I spare you all of the whys and the wherefores. Regular readers will know that there are many things I’ve struggled with in the five years I’ve been blogging. Just a couple of the whys and the wherefores — it is a distraction from other things, it hasn’t quite turned into what I had hoped it would be. And there are these other things I claim to want to do. Like writing and painting and running and experiencing the world. But every evening and for far too many hours on the weekend, I surf the internet. I read your blogs. I ponder if there is something for me to blog about.

And then I do it all over again.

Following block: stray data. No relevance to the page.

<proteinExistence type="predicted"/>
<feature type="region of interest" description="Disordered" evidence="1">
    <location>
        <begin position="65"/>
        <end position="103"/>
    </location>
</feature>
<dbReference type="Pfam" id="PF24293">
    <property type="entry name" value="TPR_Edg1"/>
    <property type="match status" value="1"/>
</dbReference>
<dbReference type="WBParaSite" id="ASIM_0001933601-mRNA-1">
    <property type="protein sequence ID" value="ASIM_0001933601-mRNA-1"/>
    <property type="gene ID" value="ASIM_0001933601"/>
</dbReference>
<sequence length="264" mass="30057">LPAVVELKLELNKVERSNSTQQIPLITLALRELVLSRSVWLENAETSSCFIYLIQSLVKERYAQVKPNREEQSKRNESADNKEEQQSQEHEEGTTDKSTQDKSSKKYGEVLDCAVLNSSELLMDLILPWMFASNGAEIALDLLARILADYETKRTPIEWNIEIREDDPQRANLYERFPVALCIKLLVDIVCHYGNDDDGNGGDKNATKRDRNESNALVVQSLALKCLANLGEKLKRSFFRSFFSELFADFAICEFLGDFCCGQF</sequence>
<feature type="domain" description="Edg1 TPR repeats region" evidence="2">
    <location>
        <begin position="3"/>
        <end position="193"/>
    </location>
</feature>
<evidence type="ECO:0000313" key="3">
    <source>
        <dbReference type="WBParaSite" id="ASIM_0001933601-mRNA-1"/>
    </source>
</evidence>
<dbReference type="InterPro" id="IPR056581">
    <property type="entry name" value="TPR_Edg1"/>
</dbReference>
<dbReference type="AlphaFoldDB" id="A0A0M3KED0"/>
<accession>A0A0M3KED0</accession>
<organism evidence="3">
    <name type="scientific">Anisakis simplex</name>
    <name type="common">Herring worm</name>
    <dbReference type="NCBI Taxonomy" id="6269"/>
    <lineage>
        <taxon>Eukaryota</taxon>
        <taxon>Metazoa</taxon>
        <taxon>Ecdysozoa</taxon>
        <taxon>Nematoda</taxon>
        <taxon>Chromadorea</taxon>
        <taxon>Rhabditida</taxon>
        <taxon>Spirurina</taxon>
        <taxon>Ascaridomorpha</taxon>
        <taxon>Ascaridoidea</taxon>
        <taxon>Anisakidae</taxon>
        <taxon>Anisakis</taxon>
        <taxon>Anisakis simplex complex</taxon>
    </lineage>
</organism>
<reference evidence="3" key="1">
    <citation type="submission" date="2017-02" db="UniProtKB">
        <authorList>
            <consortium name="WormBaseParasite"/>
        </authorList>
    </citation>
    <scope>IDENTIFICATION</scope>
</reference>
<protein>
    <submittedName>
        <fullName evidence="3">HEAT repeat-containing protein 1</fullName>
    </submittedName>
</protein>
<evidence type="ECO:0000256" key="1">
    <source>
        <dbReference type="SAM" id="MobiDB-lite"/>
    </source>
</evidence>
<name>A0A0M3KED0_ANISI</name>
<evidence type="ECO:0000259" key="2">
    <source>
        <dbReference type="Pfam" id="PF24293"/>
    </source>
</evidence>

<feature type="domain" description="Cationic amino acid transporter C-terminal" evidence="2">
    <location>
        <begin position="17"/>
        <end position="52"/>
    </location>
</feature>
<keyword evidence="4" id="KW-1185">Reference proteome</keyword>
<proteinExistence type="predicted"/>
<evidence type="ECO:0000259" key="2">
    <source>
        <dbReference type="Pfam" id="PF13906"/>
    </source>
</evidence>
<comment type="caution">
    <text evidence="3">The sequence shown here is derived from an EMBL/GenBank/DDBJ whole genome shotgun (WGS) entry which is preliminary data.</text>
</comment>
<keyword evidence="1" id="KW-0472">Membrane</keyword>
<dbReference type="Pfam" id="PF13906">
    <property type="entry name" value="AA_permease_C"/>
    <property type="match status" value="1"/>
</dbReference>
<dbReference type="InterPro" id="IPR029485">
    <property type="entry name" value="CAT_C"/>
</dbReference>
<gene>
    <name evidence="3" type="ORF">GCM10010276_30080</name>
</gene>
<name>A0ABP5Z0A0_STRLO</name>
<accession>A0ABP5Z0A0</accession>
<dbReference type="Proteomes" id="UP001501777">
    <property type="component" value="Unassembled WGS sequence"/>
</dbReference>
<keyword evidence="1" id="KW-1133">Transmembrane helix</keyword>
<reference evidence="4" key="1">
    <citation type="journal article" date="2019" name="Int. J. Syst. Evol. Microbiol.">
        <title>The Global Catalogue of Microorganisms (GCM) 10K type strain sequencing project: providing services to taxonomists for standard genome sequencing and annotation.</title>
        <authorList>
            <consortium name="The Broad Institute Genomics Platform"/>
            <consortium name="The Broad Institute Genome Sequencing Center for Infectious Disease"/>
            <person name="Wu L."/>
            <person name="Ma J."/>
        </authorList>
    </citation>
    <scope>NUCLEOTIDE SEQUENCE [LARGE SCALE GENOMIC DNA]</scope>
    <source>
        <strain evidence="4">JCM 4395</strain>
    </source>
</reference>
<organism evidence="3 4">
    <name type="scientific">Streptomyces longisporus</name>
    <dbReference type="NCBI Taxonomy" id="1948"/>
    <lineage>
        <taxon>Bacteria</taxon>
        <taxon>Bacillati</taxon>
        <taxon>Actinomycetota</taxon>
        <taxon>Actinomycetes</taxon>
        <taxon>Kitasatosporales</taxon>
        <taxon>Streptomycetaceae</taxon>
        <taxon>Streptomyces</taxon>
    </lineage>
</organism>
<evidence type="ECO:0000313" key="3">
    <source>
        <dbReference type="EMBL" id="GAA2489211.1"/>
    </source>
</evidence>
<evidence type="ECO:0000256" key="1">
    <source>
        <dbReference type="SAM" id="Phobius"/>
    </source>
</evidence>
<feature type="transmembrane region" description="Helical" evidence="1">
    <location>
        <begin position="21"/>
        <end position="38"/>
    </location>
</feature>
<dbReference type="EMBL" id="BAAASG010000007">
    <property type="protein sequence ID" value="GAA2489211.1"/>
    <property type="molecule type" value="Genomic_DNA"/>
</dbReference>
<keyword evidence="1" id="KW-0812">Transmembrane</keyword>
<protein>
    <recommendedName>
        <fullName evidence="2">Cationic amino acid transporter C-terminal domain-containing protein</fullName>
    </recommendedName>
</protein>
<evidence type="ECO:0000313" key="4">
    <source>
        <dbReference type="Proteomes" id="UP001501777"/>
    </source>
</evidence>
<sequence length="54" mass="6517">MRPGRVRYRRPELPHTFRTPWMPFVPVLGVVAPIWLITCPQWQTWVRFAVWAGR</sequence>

So, I’ve made a decision. I’m taking a bit of a hiatus. Yes, I’ve said this before, but this time I think it’s for real. I don’t know how long it will be because what really matters is if I make a change in the dynamic of my life and regain some balance and re-engage in a real way with those other things. The things that seem so much harder when lurking on the internet is so much easier and takes such little energy.

It’s not just my blog that I’m going to take a hiatus from. It’s most forms of social media. It’s time to reclaim my life from this thing called the internet and social media and taking the easy way out with my free time.

I’m going to embark. The auspicious signs are in place. Many people who know me in my day-to-day existence believe I’m a pessimist. I am called, somewhat jokingly but still, the Angel of Darkness at work. Others have referred to me as an Eeyore. The truth is, however, that I am an eternal optimist. I began every day with a hope and a belief that something good will come of the day.